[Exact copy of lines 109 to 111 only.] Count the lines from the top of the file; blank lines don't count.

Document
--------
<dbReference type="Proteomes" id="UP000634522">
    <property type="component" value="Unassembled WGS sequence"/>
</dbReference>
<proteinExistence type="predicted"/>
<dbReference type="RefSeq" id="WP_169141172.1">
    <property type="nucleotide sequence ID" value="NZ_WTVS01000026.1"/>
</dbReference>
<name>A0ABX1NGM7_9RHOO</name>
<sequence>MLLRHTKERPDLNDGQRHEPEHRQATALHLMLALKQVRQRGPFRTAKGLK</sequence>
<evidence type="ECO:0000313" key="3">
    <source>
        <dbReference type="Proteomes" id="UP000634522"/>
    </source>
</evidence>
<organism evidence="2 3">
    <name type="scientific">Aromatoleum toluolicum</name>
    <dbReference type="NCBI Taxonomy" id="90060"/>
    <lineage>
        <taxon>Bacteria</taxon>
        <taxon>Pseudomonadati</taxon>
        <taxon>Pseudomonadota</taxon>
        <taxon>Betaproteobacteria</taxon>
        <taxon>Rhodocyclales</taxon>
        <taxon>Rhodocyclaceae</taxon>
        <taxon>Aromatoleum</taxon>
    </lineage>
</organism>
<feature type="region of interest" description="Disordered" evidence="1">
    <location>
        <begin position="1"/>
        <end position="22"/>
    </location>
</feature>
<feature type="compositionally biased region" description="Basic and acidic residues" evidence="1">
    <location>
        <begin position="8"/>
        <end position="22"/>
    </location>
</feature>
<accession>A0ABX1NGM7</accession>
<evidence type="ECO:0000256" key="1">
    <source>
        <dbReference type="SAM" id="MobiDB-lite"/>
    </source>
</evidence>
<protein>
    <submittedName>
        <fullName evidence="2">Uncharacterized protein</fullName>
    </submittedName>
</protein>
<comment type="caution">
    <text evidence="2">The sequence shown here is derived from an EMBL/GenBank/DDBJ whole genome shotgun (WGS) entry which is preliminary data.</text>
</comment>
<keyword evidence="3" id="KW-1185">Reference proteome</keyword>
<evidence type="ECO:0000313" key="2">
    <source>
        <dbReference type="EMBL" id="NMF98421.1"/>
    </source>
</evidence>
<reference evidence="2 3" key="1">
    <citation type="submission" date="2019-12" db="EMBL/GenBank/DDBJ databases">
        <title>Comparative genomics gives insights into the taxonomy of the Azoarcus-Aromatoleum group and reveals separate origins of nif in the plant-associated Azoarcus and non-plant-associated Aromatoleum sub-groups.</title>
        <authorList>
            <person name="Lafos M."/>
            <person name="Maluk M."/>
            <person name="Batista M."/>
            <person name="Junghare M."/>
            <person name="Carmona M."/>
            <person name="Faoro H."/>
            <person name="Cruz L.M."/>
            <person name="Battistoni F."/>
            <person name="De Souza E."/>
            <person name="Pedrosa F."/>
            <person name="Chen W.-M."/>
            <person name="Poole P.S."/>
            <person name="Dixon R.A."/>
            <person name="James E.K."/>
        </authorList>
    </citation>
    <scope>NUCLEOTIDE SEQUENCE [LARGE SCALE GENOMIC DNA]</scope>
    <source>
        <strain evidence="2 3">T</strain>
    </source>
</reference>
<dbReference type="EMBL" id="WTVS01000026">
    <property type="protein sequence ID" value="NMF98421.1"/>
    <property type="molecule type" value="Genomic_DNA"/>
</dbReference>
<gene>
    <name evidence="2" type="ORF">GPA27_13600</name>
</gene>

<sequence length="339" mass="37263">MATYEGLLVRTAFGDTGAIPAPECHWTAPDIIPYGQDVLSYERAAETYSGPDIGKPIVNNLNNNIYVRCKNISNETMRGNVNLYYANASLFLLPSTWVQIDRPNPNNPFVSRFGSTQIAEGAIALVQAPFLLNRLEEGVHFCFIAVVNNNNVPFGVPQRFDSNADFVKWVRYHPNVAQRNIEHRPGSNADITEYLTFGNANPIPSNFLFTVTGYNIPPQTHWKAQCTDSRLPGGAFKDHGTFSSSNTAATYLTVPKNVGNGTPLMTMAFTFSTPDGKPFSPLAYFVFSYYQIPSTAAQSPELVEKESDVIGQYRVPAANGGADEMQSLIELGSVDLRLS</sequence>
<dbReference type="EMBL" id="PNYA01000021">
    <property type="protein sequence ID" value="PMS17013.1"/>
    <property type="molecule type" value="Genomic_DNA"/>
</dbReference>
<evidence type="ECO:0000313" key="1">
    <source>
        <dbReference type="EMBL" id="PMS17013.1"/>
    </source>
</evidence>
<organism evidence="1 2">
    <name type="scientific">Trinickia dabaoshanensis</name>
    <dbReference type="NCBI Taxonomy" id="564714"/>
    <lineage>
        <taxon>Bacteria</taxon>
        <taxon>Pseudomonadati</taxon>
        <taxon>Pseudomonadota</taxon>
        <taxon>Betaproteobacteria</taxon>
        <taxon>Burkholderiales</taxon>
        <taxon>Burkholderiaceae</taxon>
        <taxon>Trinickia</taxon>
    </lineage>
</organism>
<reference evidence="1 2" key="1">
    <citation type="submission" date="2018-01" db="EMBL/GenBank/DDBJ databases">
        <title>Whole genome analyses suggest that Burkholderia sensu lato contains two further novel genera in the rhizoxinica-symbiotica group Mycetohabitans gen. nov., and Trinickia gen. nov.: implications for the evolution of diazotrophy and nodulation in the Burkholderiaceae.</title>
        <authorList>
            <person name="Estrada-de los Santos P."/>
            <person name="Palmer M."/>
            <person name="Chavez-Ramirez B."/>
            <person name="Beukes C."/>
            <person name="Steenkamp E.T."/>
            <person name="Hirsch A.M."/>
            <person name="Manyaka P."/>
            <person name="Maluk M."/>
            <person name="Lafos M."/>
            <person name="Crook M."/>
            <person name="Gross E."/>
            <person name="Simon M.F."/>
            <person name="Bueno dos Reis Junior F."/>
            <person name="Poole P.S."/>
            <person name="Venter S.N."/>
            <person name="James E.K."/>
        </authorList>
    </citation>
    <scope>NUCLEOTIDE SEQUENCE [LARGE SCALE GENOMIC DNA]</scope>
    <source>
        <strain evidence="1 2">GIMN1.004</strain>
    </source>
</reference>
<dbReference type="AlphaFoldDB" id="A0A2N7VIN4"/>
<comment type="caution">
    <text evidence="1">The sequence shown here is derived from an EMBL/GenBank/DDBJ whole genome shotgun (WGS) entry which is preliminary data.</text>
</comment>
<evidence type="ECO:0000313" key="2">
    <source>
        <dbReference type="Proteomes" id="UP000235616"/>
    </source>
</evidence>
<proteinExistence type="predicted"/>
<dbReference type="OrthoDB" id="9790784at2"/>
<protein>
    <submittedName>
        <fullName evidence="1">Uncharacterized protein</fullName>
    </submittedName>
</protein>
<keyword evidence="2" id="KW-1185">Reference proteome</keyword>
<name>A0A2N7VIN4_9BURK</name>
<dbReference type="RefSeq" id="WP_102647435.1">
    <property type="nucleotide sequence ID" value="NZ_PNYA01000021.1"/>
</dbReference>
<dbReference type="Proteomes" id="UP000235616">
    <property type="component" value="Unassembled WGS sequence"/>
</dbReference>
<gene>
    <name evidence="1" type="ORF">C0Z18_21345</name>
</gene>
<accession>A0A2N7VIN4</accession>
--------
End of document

        <taxon>Betaproteobacteria</taxon>
        <taxon>Burkholderiales</taxon>
        <taxon>Burkholderiaceae</taxon>